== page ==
Not a big year, but a good one
There were not as many new models as usual at the Milan Motorcycle Show but, like this CR&S Duu, they were still well worth seeing
Well, it seems the Italians don’t have an equivalent of Hanrahan. Nobody at the Milan motorcycle show EICMA was claiming we’d all be “rooned” or forecasting the end of the world; even companies that had seen sales go backward in the global bank stuff-up were optimistic and showing new product. The positive attitude was obvious among other European manufacturers, too, including BMW, Triumph and KTM.
Harley-Davidson even had a substantial stand for Buell, despite killing the brand off a few days before the show, and Victory was there in force with new models and lots of enthusiasm.
But the optimism wasn’t nearly so pronounced among some other non-Italian manufacturers. Honda and Yamaha did a no-show this year, choosing to launch their new bikes — and not many of them — more cheaply at the Tokyo (car) show. And, while Suzuki and Kawasaki were there with decent-sized stands, it was with a very limited number of new models.
I suspect that any manufacturer who didn’t put some effort into EICMA this year will regret it. I spent one of the public days walking around the show (actually pushing my way through the enormous crowds) and found myself absolutely lifted by the enthusiasm. That was shared by other exhibitors, too. Draggin Jeans’ Grant Mackintosh, who makes the pilgrimage to Milan every year and has a substantial stand, told me he was very happy with the response this time.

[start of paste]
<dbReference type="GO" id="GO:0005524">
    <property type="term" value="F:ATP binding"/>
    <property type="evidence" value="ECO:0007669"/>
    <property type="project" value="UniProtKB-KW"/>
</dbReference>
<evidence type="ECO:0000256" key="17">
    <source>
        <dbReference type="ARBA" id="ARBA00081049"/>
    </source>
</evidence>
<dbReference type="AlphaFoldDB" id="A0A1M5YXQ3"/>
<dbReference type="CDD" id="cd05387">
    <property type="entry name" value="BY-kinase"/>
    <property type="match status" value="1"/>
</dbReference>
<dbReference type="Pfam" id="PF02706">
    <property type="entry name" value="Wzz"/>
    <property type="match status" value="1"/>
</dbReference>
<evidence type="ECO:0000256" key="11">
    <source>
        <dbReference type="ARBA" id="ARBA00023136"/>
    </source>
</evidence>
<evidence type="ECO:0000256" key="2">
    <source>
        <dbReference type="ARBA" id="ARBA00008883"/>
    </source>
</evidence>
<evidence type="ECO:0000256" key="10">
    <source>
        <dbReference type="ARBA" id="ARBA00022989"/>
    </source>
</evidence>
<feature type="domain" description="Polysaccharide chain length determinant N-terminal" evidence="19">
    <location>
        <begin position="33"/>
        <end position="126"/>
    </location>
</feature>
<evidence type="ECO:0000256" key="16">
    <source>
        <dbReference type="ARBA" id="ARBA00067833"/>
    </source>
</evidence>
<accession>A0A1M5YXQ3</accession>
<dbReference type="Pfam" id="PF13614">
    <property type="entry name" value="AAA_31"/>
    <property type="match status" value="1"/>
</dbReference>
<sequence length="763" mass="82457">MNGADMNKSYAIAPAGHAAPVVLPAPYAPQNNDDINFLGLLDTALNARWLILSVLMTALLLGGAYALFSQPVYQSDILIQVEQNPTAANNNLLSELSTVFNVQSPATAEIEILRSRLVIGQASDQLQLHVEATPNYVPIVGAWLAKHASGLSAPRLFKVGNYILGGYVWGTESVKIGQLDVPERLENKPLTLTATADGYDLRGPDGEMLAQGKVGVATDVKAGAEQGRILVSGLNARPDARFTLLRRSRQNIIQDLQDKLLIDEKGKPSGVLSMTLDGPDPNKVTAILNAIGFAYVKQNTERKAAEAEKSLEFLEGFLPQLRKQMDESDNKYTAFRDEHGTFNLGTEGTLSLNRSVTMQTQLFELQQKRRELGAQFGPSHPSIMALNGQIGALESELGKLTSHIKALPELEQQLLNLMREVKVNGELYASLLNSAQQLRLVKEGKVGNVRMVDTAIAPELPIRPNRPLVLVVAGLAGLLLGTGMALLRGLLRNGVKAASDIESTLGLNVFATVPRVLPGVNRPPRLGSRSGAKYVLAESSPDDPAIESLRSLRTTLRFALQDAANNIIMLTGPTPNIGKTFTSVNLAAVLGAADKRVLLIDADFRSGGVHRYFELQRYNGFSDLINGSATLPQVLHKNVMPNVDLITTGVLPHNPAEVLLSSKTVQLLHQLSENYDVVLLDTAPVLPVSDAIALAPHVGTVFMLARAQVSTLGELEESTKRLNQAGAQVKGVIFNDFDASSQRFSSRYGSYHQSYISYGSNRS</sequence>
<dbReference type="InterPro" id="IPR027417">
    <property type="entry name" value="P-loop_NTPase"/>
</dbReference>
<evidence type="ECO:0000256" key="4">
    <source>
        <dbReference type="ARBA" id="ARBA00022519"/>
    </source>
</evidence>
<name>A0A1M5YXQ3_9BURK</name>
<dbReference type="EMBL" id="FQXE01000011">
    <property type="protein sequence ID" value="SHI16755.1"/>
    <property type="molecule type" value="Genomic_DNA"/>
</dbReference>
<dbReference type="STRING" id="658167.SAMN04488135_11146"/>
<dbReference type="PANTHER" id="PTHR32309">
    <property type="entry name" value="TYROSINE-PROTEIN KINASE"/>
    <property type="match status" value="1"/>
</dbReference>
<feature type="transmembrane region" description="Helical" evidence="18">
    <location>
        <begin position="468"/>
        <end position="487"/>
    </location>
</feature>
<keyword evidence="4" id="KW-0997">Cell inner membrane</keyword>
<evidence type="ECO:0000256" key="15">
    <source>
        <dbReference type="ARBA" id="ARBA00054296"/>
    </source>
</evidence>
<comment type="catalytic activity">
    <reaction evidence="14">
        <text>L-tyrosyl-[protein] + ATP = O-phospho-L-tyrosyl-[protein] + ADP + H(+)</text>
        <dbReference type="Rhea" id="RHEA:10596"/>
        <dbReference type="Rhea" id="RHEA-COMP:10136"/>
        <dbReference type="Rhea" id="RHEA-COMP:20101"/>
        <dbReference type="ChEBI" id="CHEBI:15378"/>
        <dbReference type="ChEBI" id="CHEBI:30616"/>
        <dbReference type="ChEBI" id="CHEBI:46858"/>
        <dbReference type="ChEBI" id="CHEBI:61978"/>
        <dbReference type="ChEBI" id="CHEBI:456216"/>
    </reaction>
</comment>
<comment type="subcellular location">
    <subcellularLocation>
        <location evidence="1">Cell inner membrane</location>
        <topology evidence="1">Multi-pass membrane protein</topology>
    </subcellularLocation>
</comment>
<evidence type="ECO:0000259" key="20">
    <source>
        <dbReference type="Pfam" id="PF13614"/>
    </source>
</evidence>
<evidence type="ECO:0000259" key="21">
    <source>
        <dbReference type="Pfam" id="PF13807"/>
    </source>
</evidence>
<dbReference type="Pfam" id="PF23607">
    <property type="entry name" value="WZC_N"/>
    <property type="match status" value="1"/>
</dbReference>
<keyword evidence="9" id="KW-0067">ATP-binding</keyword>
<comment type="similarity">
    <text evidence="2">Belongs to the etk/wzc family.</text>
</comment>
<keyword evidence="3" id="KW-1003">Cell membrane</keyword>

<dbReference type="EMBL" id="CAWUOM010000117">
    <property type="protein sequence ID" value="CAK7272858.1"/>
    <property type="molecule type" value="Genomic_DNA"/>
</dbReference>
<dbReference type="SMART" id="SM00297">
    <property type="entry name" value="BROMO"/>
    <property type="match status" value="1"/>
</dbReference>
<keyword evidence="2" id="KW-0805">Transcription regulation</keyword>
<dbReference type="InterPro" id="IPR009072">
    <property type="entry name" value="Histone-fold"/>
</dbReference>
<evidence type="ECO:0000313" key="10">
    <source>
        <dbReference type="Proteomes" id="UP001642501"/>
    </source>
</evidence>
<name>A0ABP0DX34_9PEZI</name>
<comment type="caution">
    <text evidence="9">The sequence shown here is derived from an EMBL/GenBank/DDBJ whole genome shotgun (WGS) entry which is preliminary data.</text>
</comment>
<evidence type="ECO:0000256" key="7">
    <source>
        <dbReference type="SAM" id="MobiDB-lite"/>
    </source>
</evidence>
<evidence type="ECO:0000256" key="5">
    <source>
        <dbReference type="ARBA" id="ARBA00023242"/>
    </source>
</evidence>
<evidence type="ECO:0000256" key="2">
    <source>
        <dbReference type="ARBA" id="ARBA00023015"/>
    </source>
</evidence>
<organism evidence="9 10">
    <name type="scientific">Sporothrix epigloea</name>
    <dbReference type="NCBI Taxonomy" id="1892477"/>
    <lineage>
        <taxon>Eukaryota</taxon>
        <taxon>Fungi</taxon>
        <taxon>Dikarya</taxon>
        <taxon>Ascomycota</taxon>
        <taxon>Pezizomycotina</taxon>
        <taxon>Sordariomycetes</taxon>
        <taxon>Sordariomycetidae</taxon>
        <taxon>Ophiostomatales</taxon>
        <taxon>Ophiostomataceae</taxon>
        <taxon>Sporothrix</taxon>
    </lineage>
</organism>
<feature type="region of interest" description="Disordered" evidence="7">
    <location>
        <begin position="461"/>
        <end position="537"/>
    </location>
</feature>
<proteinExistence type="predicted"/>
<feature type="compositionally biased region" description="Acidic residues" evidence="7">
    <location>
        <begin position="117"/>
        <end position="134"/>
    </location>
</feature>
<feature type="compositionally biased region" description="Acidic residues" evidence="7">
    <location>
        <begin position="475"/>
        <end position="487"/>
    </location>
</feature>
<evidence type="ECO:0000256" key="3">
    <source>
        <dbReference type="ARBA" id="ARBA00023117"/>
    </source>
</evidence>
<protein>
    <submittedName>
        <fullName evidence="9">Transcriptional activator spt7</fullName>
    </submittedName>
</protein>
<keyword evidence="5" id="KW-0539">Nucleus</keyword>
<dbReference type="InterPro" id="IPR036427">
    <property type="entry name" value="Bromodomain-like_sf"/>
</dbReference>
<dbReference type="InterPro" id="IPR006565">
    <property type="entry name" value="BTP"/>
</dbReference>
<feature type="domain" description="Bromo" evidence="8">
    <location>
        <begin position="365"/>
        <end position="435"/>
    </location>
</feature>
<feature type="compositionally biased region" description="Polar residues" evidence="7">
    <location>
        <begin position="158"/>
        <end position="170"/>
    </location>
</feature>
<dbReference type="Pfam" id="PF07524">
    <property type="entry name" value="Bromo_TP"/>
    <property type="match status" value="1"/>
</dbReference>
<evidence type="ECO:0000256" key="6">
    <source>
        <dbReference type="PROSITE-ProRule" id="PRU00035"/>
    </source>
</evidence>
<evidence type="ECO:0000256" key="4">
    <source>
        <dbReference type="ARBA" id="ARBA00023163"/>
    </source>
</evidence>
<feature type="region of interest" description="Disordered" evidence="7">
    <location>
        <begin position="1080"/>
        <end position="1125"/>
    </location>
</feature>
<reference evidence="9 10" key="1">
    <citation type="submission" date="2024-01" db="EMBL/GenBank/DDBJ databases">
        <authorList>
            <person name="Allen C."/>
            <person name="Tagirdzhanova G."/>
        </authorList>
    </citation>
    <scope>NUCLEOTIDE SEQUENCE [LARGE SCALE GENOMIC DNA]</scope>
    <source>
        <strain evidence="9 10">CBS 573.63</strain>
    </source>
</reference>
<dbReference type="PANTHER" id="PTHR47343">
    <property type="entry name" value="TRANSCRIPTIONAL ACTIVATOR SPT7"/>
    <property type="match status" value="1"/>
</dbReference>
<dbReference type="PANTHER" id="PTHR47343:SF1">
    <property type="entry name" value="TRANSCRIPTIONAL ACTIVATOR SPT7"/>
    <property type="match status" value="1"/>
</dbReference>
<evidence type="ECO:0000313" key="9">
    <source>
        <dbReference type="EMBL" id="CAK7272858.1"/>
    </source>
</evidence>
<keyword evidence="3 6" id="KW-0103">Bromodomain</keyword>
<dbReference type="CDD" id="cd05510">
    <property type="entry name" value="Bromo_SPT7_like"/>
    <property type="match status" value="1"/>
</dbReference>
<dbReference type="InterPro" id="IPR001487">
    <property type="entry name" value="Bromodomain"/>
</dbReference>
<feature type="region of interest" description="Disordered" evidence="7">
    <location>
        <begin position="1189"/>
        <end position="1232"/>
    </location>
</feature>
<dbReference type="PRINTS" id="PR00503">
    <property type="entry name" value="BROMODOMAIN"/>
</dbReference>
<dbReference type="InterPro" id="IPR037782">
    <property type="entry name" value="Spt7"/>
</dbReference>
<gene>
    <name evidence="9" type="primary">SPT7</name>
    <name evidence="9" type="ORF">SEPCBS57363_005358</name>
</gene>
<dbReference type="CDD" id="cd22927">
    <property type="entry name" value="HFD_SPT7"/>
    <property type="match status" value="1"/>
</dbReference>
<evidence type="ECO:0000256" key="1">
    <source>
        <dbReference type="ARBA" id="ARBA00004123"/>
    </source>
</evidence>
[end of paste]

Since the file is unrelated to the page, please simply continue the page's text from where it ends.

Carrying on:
The stands that offered something new, like Moto Guzzi’s, were so crowded it was physically impossible at times to get anywhere near them.
Moto Guzzi with something new? Oh yes.
None of us expected this, but some of the most exciting models of the show (except possibly the MV Agusta girls) came from one of the smaller and definitely more troubled local brands. Moto Guzzi might be owned by the giant Piaggio conglomerate, but it has recently been treated as more of a poor relation than a vital part of the offer. But here it outshone even BMW’s flash new six-cylinder “sports tourer” with no fewer than three “studies” based on the V12 and designed by no less than Pierre Terblanche. The ex-Ducati star designer outdid himself with these minimalist machines.
“Miguel Galluzzi and Pierre Terblanche capture the essence of Moto Guzzi and inject it into motorcycles to drool over, designed with one thing in mind: pure riding pleasure,” said the Moto Guzzi press pack.